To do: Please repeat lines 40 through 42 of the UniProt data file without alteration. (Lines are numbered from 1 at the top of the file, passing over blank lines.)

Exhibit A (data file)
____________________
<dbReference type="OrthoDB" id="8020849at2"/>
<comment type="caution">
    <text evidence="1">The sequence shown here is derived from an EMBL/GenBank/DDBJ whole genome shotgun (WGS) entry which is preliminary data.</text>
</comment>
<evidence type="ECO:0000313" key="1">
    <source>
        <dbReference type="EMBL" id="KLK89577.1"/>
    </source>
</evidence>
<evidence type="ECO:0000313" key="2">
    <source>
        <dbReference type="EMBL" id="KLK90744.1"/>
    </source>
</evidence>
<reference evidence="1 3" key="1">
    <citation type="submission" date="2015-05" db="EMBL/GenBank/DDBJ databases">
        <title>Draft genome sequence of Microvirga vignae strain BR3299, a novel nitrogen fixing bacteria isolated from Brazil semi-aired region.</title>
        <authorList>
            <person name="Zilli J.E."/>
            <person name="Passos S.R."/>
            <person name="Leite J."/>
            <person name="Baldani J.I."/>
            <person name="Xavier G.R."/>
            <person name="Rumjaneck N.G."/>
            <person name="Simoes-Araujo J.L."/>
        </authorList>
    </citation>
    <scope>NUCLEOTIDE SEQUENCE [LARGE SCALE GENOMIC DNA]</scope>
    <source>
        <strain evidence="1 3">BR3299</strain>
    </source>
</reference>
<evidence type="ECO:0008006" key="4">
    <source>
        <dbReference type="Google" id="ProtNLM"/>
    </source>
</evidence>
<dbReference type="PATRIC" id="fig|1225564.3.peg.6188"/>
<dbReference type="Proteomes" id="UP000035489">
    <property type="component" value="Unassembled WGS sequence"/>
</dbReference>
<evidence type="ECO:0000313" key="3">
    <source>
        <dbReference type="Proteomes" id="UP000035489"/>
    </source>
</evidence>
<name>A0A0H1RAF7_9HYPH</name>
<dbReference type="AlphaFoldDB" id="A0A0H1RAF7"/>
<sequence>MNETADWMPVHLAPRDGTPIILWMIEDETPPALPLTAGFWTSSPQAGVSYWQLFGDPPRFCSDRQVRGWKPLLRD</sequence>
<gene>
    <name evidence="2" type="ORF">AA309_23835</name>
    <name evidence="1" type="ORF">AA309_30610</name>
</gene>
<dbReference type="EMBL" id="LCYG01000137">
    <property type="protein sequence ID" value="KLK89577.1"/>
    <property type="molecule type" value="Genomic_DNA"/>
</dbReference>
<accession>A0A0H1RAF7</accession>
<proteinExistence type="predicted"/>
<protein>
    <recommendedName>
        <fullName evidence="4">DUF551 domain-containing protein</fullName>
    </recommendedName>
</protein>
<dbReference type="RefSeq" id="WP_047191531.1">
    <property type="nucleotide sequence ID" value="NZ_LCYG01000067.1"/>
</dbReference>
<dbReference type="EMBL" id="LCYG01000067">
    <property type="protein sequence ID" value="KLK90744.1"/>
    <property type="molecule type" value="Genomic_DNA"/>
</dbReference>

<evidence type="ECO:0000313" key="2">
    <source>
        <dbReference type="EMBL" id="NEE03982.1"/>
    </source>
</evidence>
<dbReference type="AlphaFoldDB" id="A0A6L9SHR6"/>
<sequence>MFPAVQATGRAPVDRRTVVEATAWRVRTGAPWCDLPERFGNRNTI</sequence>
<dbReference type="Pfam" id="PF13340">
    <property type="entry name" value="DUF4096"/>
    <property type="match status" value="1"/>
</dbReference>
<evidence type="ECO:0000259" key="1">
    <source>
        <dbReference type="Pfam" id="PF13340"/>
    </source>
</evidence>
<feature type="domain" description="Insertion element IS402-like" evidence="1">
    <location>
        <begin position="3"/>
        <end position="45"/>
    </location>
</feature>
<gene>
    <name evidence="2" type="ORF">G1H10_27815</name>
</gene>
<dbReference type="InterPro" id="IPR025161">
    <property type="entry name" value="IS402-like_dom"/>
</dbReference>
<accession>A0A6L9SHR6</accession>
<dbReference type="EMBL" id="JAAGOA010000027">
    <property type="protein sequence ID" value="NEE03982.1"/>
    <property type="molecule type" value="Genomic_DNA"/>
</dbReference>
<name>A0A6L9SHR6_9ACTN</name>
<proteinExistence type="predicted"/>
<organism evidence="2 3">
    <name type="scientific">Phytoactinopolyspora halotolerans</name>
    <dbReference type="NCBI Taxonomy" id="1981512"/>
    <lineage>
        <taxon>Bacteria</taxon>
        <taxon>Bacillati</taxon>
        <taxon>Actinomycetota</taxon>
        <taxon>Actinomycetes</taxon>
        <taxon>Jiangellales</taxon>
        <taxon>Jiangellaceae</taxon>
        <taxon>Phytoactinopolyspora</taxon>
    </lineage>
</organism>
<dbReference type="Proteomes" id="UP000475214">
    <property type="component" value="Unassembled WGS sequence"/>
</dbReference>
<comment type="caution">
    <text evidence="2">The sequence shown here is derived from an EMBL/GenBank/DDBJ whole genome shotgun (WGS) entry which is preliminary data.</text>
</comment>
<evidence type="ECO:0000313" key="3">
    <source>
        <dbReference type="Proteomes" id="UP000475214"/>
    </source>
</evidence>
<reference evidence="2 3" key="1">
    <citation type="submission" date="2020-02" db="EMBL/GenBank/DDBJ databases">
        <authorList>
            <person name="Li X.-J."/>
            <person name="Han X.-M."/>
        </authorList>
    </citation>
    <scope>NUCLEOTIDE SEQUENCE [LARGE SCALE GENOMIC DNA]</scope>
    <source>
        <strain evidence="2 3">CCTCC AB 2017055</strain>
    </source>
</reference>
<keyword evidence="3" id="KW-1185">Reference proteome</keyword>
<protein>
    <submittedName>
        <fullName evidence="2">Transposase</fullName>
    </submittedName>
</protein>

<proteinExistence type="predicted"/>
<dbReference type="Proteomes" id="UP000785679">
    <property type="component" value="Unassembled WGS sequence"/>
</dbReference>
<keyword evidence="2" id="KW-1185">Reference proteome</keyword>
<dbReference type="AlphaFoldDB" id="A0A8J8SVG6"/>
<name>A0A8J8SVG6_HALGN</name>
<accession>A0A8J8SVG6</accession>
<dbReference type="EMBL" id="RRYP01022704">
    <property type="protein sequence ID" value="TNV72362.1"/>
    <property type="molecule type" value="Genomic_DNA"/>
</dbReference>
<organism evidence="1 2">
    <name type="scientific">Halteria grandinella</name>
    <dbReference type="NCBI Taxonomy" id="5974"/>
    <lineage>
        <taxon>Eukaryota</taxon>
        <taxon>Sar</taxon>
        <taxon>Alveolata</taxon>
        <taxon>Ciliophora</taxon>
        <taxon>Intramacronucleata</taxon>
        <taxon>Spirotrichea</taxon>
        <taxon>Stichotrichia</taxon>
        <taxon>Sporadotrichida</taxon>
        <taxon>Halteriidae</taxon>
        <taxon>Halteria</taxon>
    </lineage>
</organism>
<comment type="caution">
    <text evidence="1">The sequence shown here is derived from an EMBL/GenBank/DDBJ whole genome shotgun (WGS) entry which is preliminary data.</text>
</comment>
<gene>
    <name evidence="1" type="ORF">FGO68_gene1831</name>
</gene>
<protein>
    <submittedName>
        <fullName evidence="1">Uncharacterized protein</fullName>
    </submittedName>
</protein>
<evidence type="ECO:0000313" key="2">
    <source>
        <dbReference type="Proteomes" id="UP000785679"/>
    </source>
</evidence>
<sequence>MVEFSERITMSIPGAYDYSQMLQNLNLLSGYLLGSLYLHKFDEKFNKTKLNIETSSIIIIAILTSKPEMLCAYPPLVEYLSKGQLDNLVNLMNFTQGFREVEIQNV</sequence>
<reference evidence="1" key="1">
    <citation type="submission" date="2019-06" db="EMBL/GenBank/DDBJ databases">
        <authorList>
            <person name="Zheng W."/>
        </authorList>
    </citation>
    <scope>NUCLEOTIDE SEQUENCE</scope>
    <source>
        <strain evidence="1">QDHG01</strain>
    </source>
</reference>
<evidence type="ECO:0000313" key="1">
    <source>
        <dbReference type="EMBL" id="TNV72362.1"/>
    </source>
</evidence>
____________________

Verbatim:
    <property type="component" value="Unassembled WGS sequence"/>
</dbReference>
<evidence type="ECO:0000313" key="3">